It is not surprising to anyone who has ever so much as seen a pregnant woman that carrying and birthing a child is a full-body experience. That part is a given. But there is so much more to the full body experience of motherhood than that. Mothers give their whole bodies to their children.
With her eyes, a Mother sees her newborn baby for the first time, watches her toddler’s first tentative steps, see her child off to school on the first day, watches them dress for their first date, and sees her child shine on their wedding day. With her ears, she hears that first cry, that first word, she listens to accounts of trials and troubles, to stories of schoolyard spats and hurt teenage feelings. She listens to her adult children as they venture forth into their own lives, and hears stories of her grandchildren and maybe her great grandchildren. With her lips, she kisses away boo-boos and ouwies, reads countless bedtime stories, teaches principles, and changes the outcome of a bad situation with a smile. She also bites those lips when she watches her child suffer through something difficult or when she wants to offer advice that she knows is better left for another time. Perhaps most importantly, with her lips, she prays for her children – for guidance to know how to raise them, for help with struggles, and with gratitude that she is allowed to mother these sweet spirits.
A mother’s arms and hands rock a baby to sleep, hold the uncertain hand of a preschooler, hug a tired teenager, and work, work, work. Laundry, dishes, and household cleaning are usually a mother’s job too, and she gives herself to these tasks as an act of service, charity, and love to her family. She throws and catches balls and Frisbees, and twists little girl hair into braids and buns. Her shoulders are a place of solace for sorrowing children, her shoulders stand proud as she sees her children accomplish things they thought they could not do, and those shoulders stand strong when she is faced with trials that threaten her family.
A Mother's heart is permanently changed by having a child. The author Elizabeth Stone said, “Making the decision to have a child is momentous. It is to decide forever to have your heart go walking around outside your body.”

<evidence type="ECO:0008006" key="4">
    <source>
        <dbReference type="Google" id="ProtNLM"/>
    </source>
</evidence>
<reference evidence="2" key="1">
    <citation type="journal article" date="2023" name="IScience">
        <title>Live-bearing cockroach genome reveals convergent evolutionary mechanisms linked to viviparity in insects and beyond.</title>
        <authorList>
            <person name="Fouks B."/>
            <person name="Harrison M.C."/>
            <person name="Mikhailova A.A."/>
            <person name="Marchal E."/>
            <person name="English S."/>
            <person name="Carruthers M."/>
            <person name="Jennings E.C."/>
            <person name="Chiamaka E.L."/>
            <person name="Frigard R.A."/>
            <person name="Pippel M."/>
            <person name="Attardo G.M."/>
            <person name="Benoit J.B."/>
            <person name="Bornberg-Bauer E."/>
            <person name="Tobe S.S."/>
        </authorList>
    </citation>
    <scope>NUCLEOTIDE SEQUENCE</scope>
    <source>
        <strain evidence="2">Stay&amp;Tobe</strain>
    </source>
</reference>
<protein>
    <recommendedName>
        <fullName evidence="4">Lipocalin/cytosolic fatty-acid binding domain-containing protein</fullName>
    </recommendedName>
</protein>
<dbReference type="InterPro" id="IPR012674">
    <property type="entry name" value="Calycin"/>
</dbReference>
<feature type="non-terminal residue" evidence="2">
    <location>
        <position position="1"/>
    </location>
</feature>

A mother’s hips may never be quite as svelte as they were before she gave birth, but they make such an excellent shelf for carrying a baby and toddler – and sometimes even a preschooler who just can’t go one more step. As the mother ages, those are the same hips that often fail, and make it harder to run around with her grandchildren, but easier to sit and enjoy their exuberant youth.
A mother’s feet walk the floor with a fussy infant, teach a toddler how to walk, and play soccer with a growing young boy or girl. They pace the floor awaiting the sound of a teenager coming in at curfew. Her feet walk with joy at a graduation ceremony, a wedding ceremony, or walking with her children in their accomplishments.
A mother’s knees crawl on the floor to encourage her little one to learn to move independently, then crawl some more to race matchbox cars and toy trains around tiny tracks, later, her knees run to keep up with lightning-fast children. And her knees are used in prayer - In pleading with our Father to know how to raise his children and how to help them learn and grow.
I am a mother. To my children and their upbringing, I have given my whole body. I do it willingly and lovingly. It was done for me and for each of us by our mothers.
Happy Mother's Day to my Mom, my Friends, and my Friends' Moms, all of whom helped shape me into the mother that I am.